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TORONTO -- In the 19th century, China was subjected to unequal treaties at the barrel of a gun. Now, Canada is finalizing an unequal treaty with China, at the option of Prime Minister Stephen Harper.

The treaty will not make us a colony of China. But it will be the biggest sacrifice of Canadian sovereignty since NAFTA, perhaps since our independence. It will put us in a position of economic dependence for 31 years, on five weeks' notice to Canadians.

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Chinese investors who own assets in Canada will no longer be subject to the absolute authority of Canada's Parliament and legislatures. They will not have to submit finally to decisions of the Supreme Court of Canada or to the Constitution.

The treaty will freeze Canada's open laws on foreign investment, alongside China's closed ones. China will retain more tools to interfere with Canadian businesses than vice versa. Governments in Canada will have less leeway to make sure the coal in British Columbia is mined by Canadians and the fish in Newfoundland and Labrador are processed onshore.

Chinese companies, if they object to decisions, will be able to threaten lawsuits against any government in Canada, behind closed doors. They would employ specialized lawyers, including Canadians, to do so.

Governments that stick to a decision may face potentially catastrophic awards.

They will need to weigh their fealty to Canadian businesses, landowners or workers against the demands of the foreign investor.

The more money at stake, the more pressure on government. Governments will not know how cases will be decided, but will face compensation orders that track back to their original decision.

Cases will be decided by arbitrators who are not judges and who work, usually, as commercial lawyers, professors or corporate board members. Researchers in the field call them legal entrepreneurs.

In other forms of arbitration, each side can sue the other, helping to make the process reciprocal. The arbitrators will have an apparent interest to encourage investor claims as a way to grow their business.

Under investment treaties, only the investors can sue governments, not vice versa.

In their decisions, the arbitrators have expanded their powers. They have regularly allowed investor lawsuits under other treaties even though the dispute related to a contract in which the investor agreed to settle all disputes in another forum. Typically, they have allowed investors to avoid wait periods and other treaty limitations on lawsuits.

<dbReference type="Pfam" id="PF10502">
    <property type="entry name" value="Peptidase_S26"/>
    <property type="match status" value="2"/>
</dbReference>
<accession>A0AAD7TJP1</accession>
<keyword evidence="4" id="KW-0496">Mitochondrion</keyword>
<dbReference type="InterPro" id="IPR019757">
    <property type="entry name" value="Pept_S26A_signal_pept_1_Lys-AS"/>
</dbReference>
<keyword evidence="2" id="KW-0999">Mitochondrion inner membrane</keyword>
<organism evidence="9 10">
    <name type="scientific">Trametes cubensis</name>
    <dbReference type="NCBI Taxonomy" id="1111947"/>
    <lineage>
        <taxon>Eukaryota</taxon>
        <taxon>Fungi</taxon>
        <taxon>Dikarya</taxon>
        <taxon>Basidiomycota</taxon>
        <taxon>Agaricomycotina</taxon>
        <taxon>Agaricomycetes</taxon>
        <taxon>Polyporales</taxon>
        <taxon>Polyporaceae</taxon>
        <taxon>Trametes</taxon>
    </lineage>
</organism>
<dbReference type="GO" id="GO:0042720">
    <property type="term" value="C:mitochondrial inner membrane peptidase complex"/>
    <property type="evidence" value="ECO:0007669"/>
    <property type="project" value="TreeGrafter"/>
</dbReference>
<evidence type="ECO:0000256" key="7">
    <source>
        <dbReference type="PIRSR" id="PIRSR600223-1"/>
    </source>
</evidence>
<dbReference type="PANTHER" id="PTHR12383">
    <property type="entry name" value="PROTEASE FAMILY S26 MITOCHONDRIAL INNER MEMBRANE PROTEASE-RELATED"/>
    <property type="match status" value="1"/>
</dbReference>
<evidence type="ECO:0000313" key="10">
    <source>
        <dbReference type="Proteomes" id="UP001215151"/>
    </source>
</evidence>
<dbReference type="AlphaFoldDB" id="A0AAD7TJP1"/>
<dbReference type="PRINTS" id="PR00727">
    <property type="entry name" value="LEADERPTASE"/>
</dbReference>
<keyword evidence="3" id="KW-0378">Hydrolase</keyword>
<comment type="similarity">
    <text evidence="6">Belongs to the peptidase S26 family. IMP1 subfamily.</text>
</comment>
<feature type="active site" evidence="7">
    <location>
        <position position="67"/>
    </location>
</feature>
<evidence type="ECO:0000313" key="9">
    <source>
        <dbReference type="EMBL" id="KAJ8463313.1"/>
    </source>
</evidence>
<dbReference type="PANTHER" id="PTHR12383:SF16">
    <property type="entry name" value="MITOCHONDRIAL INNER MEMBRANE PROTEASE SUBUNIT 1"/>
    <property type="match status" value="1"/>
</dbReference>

Other countries have been traumatized by these arbitrations: the Philippines, India, Argentina, Ecuador, El Salvador, the Czech Republic. They have faced extremely expensive litigation or orders to pay massive compensation.

There are few if any exit options, once the treaty is locked in.

Because the arbitrations are so expensive, the Canada-China treaty will do little to protect small companies abroad. Those investors will continue to rely on local processes, their contracts, and risk insurance to resolve disputes with government. The treaty is mostly about ramping up the power of corporate giants, relative to governments and smaller competitors.

The treaty may or may not have a catastrophic impact on Canada's finances, economy, and bargaining power. None of the feared outcomes may materialize.

Yet the federal government evidently does not want Canadians to learn more. They will have 31 years to repent at leisure.

The treaty has a 15-year minimum term, then requires one year's notice to terminate, and then lasts another 15 years for all investments that exist at the time of termination.

Supporters of the treaty say the concerns are fear-mongering. They say Canada's NAFTA experience, which has been manageable, will be repeated under this treaty.

Yet they do not call for a delay in ratification to allow proper scrutiny and debate. No assessments, no hearings, no referendum.

Foreign-owned businesses deserve protection. But high matters of sovereignty should be resolved in judicial processes. Everyone affected should have his or her rights protected, not just foreign investors.

Any deal that shapes the future of Canada should be put fairly to Canadians.

The Canada-China treaty is unequal. It sacrifices Canadian businesses, taxpayers and voters for the promise of investment from China. The investment will be conditional and the conditions will be locked in by the treaty.

Gus Van Harten is a professor at Osgoode Hall Law School, where he researches and teaches international investment law.

--Troy Media

Republished from the Winnipeg Free Press print edition November 3, 2012 J11

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